A few of the newest retail façades have been constructed from several transparent and semi-transparent layers, with the cavities between the layers functioning as light boxes. Illumination Physics have illuminated many similar façades using very compact yet high powered custom LED luminaires designed to fit into these increasingly common narrow cavities.

Ergonomics and light output are not the only challenges with such designs. Heat build-up is also a major consideration because of solar gain, the lack of ventilation and the heat produced from the LEDs themselves. Convective cooling by air exchange was considered but abandoned due to long-term maintenance issues associated with moving air through the façade over many years.

Illumination Physics has solved the heat issue by utilising one of their ‘Gulf Spec’ products which have been designed to operate in harsh environments and extreme temperatures of up to 75 degrees Celsius. CFD analysis of the anticipated thermal behaviour within the façades may provide an indication of the maximum attained temperature, however given Illumination Physics’ experience in Hong Kong and similar climates provides us with technical references from the recent past. As a precaution, added heat sensor systems monitor and protect the lighting system.

The Illumination Physics ‘Gulf Spec’ luminaires contain no electronics whatsoever and the temperature sensitive drivers are located remotely in an air-conditioned environment inside the store. This is a deliberate policy designed to limit the number of issues that can occur with the equipment placed behind the glass where gaining access is very difficult.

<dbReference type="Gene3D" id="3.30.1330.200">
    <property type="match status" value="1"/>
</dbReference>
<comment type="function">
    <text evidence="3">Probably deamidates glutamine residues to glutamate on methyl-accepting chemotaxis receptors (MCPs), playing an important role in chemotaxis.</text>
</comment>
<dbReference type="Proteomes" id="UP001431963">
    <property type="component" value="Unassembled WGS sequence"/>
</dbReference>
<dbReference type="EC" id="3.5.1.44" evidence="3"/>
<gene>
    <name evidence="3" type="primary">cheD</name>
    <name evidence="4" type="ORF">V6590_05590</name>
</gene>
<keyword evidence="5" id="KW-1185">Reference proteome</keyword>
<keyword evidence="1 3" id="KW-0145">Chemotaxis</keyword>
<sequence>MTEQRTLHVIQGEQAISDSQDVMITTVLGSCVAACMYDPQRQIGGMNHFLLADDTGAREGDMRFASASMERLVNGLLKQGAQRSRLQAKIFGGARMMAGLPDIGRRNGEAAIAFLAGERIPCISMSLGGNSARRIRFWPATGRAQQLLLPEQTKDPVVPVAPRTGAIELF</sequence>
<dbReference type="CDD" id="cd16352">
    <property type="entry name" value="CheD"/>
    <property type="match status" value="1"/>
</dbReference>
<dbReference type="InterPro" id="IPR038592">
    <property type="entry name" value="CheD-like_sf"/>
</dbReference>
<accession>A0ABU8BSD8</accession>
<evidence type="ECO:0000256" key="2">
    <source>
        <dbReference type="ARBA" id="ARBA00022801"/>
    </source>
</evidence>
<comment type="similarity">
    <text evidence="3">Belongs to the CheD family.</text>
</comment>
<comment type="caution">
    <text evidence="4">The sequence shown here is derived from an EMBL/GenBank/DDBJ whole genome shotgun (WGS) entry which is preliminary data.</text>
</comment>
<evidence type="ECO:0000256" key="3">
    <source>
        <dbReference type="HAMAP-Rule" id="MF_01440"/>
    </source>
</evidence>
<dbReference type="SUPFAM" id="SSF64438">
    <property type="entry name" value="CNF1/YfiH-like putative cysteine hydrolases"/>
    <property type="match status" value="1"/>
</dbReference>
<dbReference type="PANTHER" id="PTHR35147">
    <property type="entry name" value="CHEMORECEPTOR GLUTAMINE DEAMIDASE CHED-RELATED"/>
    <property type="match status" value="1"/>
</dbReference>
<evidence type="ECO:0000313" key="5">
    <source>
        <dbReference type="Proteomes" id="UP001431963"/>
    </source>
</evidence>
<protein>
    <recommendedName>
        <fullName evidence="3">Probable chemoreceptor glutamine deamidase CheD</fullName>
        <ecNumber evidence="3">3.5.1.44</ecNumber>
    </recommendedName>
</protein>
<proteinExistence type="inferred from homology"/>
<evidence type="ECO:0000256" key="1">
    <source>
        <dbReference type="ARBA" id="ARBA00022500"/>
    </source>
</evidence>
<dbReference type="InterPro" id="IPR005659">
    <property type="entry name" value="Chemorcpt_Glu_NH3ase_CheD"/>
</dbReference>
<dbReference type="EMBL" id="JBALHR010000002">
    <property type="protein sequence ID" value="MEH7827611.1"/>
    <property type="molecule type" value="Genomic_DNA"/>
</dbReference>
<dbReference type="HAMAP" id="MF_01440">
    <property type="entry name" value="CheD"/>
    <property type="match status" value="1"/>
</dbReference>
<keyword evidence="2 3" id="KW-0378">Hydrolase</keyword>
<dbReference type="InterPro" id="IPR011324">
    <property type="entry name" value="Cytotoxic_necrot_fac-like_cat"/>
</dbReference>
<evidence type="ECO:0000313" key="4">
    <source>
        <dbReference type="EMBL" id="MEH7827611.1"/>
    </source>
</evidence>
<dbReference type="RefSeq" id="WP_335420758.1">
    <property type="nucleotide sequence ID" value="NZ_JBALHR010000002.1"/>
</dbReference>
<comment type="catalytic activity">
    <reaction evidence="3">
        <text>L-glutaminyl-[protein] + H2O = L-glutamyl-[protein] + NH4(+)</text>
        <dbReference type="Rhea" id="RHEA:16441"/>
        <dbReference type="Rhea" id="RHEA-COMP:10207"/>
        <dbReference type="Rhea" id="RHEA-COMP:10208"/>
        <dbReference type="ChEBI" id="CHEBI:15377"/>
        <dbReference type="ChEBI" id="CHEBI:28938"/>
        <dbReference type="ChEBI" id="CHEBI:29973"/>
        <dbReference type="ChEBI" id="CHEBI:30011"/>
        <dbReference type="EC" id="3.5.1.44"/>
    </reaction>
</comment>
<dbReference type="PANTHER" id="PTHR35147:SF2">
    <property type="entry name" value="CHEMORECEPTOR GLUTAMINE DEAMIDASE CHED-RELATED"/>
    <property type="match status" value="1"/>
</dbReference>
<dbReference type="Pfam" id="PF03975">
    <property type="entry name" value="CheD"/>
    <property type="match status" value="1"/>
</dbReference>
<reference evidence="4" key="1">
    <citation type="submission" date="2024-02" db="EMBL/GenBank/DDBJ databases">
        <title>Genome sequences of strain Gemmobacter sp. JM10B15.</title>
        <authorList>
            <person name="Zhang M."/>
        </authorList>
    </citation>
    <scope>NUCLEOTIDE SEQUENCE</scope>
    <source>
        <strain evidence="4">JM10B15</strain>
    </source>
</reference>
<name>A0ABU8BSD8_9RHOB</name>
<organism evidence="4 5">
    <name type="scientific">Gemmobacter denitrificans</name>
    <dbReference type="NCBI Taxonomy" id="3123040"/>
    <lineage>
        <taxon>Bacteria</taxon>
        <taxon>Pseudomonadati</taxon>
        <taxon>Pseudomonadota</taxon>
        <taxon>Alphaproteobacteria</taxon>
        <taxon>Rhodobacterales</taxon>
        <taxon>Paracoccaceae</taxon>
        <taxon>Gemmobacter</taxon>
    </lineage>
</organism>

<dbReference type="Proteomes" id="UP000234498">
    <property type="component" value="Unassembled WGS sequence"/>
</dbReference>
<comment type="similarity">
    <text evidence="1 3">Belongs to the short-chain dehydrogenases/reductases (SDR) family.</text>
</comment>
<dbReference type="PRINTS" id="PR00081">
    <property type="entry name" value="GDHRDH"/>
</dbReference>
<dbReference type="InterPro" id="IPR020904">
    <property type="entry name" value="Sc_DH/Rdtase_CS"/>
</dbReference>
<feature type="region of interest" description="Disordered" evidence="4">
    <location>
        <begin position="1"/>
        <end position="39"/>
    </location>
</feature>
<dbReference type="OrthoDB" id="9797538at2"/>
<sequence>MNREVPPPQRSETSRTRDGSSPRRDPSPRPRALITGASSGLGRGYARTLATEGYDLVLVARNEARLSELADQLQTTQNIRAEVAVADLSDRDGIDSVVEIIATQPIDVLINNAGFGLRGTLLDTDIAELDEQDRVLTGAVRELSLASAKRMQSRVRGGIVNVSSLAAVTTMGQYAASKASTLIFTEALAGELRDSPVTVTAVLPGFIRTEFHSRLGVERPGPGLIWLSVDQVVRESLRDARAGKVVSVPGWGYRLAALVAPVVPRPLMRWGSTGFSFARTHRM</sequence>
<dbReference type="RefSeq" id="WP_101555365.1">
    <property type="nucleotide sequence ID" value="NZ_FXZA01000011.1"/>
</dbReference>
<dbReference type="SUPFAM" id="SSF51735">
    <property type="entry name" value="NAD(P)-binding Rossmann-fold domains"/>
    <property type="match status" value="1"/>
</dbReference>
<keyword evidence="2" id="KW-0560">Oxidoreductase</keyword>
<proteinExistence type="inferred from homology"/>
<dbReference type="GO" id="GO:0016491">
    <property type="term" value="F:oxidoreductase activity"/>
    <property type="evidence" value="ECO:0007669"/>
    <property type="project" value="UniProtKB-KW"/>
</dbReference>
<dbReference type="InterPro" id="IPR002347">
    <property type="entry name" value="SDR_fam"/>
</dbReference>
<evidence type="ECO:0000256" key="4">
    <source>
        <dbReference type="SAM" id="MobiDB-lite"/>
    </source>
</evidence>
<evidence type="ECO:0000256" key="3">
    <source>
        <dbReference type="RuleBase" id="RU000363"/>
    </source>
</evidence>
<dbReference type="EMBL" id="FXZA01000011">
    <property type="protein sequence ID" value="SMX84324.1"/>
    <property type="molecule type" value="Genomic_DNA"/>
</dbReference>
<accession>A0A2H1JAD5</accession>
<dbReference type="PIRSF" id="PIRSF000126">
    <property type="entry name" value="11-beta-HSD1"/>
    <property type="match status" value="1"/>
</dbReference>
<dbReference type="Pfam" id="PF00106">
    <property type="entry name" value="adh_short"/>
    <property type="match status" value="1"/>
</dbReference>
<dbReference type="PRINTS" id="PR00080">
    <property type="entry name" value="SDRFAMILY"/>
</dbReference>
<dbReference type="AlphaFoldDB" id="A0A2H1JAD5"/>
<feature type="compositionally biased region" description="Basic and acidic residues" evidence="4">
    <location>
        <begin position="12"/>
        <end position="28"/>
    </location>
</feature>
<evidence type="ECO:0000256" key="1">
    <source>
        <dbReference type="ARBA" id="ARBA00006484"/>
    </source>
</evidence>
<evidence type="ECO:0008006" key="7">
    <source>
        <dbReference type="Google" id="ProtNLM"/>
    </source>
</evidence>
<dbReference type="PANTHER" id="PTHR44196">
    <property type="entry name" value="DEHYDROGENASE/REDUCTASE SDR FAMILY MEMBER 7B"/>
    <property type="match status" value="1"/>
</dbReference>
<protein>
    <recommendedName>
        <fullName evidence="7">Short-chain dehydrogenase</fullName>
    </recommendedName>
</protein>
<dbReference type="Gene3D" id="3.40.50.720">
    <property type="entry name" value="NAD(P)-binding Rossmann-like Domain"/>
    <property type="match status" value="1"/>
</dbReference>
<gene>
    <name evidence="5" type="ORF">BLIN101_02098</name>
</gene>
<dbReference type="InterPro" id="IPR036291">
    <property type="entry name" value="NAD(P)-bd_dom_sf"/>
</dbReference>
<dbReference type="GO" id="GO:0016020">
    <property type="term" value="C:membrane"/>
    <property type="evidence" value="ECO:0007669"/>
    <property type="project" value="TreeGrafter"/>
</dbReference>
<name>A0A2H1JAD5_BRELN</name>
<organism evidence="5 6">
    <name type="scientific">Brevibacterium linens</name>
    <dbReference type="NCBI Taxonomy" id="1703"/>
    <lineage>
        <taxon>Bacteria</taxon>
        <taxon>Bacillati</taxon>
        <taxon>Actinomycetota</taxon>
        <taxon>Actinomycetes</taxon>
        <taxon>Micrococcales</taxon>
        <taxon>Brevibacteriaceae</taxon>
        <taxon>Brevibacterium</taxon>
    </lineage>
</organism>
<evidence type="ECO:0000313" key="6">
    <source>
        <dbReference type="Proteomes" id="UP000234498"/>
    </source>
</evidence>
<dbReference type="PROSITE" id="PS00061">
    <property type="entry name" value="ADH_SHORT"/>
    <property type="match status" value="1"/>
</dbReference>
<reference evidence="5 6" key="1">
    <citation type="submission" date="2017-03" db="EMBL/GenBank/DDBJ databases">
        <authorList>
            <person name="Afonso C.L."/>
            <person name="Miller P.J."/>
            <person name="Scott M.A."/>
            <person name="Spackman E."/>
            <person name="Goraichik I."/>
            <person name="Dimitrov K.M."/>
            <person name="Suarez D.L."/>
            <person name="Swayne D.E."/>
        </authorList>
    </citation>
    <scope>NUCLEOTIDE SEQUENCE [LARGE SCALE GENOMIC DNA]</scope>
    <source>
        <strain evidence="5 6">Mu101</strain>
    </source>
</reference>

During the construction of the façade elements, every aspect of the lighting system are tested prior to and following every stage of the assembly. The LED is installed into the façade panels in the factory and shipped to the site for installation. During the on-site assembly process, the panels of the lighting system are activated so that any inadvertent damage to cables and connections during the heavy handling can be immediately detected and rectified.

If the lighting system is to be controlled via DMX, the control system ideally should have individual control over every separate fixture so that any imbalances can be tuned away. Since white light is often used for indirect illumination, the colour rendering and colour temperature of the LEDs is tightly specified in Illumination Physics design to achieve the desired look. Binning of LED for consistency is a subject still poorly understood in the market. Illumination Physics takes great care to advise our clients how to avoid unwanted colour aberrations, many of which are often predictable.

All these elements were considered when the new Tiffany and Co. façade was designed, constructed and illuminated on the 1st of November 2013. The store now dominates views of The Landmark from one of the busiest intersections in the heart of Central.


Peter Kemp, Managing Director - Illumination Physics